After a stint in a mental institution, former teacher Pat Solitano moves back in with his parents and tries to reconcile with his ex-wife. Things get more challenging when Pat meets Tiffany, a mysterious girl with problems of her own.
David O. Russell
Robert De Niro
Based on the novel written by Stephen Chbosky, this is about 15-year-old Charlie (Logan Lerman), an endearing and naive outsider, coping with first love (Emma Watson), the suicide of his best friend, and his own mental illness while struggling to find a group of people with whom he belongs. The introvert freshman is taken under the wings of two seniors, Sam and Patrick, who welcome him to the real world. Written by
In the book, Patrick and Mary Elizabeth were chain smokers. That detail was removed in the film, likely to score a PG-13 rating. See more »
When Sam holds up her SAT results, she states she received a 1210. The paper does say her total score is 1210, yet the Verbal and Math scores are 550 and 460, totaling only 1010. See more »
Dear Friend. I am writing to you because she said you listen and understand and didn't try to sleep with that person at that party even though you could have. Please don't try to figure out who I am. I don't want you to do that. I just need to know that people like you exist. Like if you met me you wouldn't think I was the weird kid who spent time in the hospital. And I wouldn't make you nervous. I hope it's okay for me to think that. You see, I haven't really talked to...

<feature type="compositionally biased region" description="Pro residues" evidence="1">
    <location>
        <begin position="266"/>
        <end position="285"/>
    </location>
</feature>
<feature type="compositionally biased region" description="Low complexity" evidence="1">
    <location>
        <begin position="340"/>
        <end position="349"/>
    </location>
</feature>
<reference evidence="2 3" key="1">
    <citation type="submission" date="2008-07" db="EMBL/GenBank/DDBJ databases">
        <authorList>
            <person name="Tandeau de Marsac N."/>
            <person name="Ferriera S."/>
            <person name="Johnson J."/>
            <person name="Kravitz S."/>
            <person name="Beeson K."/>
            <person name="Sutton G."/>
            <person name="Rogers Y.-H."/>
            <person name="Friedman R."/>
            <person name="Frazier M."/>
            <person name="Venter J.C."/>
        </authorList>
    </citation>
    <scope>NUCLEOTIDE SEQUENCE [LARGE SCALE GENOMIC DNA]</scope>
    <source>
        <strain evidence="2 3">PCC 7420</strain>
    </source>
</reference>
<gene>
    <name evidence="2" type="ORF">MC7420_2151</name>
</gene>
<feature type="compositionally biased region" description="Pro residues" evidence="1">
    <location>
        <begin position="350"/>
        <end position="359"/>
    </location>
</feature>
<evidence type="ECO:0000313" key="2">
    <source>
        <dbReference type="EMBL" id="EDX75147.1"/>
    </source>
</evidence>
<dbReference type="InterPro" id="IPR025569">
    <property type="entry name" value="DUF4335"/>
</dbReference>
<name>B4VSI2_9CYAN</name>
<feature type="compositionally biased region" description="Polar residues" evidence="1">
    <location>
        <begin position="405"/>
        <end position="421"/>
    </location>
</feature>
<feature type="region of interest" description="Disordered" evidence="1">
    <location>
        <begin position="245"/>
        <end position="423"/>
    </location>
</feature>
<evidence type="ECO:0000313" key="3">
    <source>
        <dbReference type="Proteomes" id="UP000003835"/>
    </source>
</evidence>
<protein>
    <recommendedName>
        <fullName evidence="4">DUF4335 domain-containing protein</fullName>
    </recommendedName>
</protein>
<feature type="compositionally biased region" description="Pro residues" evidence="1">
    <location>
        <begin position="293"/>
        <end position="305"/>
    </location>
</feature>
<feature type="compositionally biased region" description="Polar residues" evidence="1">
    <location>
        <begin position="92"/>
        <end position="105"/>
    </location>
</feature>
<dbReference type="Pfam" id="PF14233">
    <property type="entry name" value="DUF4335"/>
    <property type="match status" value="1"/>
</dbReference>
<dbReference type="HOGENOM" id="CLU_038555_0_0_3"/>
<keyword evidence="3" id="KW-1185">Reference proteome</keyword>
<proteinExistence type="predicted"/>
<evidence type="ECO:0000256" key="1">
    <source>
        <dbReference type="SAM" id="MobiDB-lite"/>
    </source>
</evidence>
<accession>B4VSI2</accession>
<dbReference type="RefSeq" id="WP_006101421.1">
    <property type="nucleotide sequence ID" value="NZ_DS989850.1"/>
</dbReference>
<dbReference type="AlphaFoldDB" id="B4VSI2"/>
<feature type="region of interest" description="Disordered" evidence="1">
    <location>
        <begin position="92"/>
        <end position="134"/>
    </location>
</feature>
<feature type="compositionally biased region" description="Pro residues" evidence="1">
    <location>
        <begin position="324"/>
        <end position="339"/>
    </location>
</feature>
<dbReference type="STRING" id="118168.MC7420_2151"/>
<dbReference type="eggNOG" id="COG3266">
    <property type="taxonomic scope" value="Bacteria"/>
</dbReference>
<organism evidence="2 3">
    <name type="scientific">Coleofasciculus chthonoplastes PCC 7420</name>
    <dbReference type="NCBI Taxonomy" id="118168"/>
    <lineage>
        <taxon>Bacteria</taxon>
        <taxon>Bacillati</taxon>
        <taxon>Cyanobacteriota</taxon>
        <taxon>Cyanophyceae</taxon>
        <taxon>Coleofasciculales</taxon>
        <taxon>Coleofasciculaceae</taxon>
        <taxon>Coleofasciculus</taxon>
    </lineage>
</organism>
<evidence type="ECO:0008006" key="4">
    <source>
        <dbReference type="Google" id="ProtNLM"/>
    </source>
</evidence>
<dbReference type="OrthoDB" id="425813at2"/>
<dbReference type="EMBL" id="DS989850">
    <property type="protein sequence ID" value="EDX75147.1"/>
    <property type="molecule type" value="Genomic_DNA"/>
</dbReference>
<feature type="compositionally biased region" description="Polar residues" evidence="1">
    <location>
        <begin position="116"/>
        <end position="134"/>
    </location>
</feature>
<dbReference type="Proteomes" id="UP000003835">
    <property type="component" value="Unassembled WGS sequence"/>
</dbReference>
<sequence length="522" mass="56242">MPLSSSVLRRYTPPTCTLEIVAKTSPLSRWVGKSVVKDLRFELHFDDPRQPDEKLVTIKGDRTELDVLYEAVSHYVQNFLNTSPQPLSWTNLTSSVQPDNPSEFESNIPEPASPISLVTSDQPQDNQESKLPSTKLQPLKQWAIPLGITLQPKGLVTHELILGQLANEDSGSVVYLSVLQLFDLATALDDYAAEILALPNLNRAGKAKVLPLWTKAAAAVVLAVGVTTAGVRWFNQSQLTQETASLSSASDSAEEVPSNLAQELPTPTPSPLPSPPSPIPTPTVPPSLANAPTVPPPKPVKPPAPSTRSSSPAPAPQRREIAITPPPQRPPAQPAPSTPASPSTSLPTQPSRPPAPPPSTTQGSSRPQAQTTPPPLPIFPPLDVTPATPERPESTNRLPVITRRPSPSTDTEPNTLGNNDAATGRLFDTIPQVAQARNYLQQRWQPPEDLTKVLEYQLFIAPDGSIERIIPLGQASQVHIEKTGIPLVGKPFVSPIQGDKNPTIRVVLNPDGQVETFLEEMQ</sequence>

See more »
Stephen Chbosky has taken his exceptional novel and made it an extraordinary film. As the opening credit rolled I was impressed with the quality of the cast including Emma Watson, Paul Rudd, Kate Walsh, and Dylan McDermott. And to top it off, Joan Cusak is there as well.
This is a story of coming of age and coming to terms of a boy entering high school and adulthood. Freshman Charlie (Logan Lerman) almost by accident becomes friends with Patrick (Ezra Miller) and his stepsister Sam (Emma Watson). Soon he is hanging out learning about the ins and outs of being a teen. But there is something that is left unsaid, is it about his last best friend or his aunt.
Chbosky must have been blessed by John Hughes. Not only capturing this timeless story with every word and sight, the film's soundtrack blows me away. Not many can take a book of such depth and keep the heart and soul of it alive, but it happened here. Go to the theatre and see it. Check out the book and read it. But most of all, Stay Infinite!
228 of 280 people found this review helpful.
Was this review helpful to you?